LONDON (Reuters) - Scientists have developed what they claim is the world’s first multi-allergen reference kit for multi-orgasmic male birth control, aiming to dispel the myths surrounding the effectiveness of two contraceptives that can come from different strains of the same bacteria.

The U.S. National Institutes of Health (NIH) said on Monday it had developed a new anti-allergen gel that acts like an antibiotic against groups of normal germs called probiotics - or the good bacteria in your gut.

In a multi-orgasmic method of contraception - a term used in scientific circles to describe different forms of sex that occur spontaneously in men - “allergen active” gel is applied to the penis of sperm-bearing men in a 12- to 30-minute period.

To make the test suitable for almost any routine physician visit, NIH scientists developed a methodology that ensures the use of placebo gel on men who have not experienced an orgasm. These patients are also given a guide on how to do the test using a toilet seat.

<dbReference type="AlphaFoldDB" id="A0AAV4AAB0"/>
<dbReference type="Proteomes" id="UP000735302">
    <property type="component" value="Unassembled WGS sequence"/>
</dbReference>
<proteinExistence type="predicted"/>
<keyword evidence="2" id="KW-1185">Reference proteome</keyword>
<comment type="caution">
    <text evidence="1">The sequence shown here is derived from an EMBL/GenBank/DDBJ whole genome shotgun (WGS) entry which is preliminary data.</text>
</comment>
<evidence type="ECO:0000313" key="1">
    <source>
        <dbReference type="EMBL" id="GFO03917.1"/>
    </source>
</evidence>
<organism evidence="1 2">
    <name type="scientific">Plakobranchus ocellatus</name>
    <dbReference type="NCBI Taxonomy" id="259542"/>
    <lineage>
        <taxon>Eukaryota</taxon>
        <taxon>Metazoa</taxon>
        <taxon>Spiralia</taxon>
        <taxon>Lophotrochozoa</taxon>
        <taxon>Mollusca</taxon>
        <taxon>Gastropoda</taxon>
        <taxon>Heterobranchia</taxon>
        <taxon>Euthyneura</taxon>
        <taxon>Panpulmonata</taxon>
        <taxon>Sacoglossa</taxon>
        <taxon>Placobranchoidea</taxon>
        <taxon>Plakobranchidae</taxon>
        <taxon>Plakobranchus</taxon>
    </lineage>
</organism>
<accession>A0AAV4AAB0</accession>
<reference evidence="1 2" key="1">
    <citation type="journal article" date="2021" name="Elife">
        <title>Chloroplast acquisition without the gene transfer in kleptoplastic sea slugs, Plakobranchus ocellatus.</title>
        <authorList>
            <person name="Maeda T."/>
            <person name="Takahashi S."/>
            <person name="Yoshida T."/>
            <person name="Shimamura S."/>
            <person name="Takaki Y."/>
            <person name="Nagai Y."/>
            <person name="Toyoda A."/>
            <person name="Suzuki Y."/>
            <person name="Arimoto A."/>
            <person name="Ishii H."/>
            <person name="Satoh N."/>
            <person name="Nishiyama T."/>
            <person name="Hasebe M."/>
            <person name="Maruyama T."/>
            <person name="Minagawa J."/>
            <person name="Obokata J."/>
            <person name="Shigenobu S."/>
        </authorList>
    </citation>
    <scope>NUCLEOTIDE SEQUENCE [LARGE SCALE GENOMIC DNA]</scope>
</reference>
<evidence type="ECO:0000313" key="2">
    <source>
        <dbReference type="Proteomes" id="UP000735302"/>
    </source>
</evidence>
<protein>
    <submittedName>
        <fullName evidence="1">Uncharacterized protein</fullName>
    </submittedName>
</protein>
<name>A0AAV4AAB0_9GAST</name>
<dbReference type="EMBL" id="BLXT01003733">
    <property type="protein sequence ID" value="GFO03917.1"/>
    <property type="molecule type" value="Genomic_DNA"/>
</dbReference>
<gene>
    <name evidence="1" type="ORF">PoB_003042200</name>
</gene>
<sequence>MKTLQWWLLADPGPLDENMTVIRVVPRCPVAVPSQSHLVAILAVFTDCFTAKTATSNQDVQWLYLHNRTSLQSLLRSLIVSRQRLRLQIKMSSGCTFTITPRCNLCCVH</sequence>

The sterile gel is attached to a thin tube to keep the active gel separate from the average watery droplet. Once stuck in the genitals, the gel is washed clean and will continue to eradicate the bacteria, if started, within a period of two to five days.

“This novel, non-surgical approach dramatically improves patient safety and infection control, which in turn helps ensure a reliable, long-term alternative to conventional sex-specific hormonal methods,” said Michelle Meyer, who directed the study at NIH’s National Institute of Allergy and Infectious Diseases.

The test, designed to be used on an agreed approved dosing schedule and for a sustained period, will be made available at no cost to U.S. health insurers after federal approval, NIH said.

The study is part of a larger NIH study into the safety and effectiveness of orally administered nitric oxide, also known as vasodilator, to block ejaculation in men. The work is looking at whether the nitric oxide can be applied via a pad or crease on the penis or rectum.